5 hours ago
Eating is never purely functional - it is healthy and normal to sometimes eat for emotional reasons. Socially, sharing food, celebrations 🎉 - food is meant to be a pleasure and joy.
But what if you feel you are constantly turning to food - maybe to self-soothe, distract or escape emotions? This is not so great, having an impact on emotional and physical wellbeing.
Some examples: - ❌ To soothe loneliness, when you are longing for comfort and support. ❌ When you are bored, offering stimulation at the cupboard door when nothing else excites. ❌ When you are sad and in desperate need of consolation. ❌ When you are feeling overwhelmed and burdened down with pressure. ❌ When you feel desolate and empty, seeking to fill the void to just feel something. ❌ When you worry and fret about what is going to happen next. ❌ When you feel envious and inadequate as you make comparisons with others. ❌ When you feel disgust and self-loathing helping you bury these feelings deep to find some momentary escape.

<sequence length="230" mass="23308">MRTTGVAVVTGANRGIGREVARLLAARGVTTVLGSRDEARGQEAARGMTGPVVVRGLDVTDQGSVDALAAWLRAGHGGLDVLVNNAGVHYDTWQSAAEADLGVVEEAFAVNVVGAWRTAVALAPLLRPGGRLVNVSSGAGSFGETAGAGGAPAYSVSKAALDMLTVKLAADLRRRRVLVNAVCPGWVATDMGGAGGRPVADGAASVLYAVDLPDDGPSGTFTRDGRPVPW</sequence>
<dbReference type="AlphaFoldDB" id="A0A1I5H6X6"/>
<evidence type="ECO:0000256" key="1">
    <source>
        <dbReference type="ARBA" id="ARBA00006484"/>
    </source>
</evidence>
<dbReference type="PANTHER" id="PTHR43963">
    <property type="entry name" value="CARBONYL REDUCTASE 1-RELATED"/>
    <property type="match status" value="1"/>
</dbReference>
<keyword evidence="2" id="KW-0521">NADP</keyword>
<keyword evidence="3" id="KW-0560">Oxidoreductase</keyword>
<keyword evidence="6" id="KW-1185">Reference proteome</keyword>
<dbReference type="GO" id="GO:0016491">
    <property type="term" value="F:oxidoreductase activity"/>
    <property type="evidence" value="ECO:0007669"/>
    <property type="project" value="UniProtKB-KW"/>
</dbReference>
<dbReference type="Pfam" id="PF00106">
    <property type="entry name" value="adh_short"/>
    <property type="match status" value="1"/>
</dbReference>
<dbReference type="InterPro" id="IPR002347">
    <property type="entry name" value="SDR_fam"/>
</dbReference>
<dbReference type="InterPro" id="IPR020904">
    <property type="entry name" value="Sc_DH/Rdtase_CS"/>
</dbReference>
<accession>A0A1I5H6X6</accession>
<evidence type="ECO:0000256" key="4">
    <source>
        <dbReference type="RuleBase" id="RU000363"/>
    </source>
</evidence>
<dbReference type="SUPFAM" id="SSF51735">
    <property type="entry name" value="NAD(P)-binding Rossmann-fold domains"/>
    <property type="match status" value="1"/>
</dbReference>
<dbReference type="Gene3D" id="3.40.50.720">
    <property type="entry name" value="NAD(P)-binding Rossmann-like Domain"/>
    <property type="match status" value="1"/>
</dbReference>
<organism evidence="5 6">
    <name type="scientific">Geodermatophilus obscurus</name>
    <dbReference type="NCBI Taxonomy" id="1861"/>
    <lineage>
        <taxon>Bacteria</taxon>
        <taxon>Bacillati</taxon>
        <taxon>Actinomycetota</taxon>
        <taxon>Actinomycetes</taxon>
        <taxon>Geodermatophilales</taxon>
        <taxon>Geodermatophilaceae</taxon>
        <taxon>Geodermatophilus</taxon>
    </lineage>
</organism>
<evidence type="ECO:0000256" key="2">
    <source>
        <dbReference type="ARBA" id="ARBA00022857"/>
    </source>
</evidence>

Food can serve a multitude of needs beyond nourishment.
Rather than trying to stop emotional eating through willpower or dieting, it is helpful to explore different ways of coping with emotional needs. This can be tricky at first, as nothing feels as good as food initially. ⚡️⚡️⚡️⚡️⚡️⚡️⚡️⚡️⚡️⚡️⚡️⚡️⚡️⚡️⚡️⚡️⚡️
You might not even be aware of your feelings to start with. Try keeping a food and feelings diary to help identify your emotions and thoughts. This helps raise self awareness of what’s going on for you with food.
Emotional eating might also be linked to a lack of self care - food is meeting your short term needs, when you actually need more rest, fun, connection or something else.
Self help literature can be helpful. Eg: Breaking free from emotional eating @geneenroth
If you’re caught in a knot with emotional eating, you might consider speaking to a counsellor.
Don’t give up. Recovery is possible! 🌟
What has helped you stop emotional eating? 👇🙏 at Saffron Walden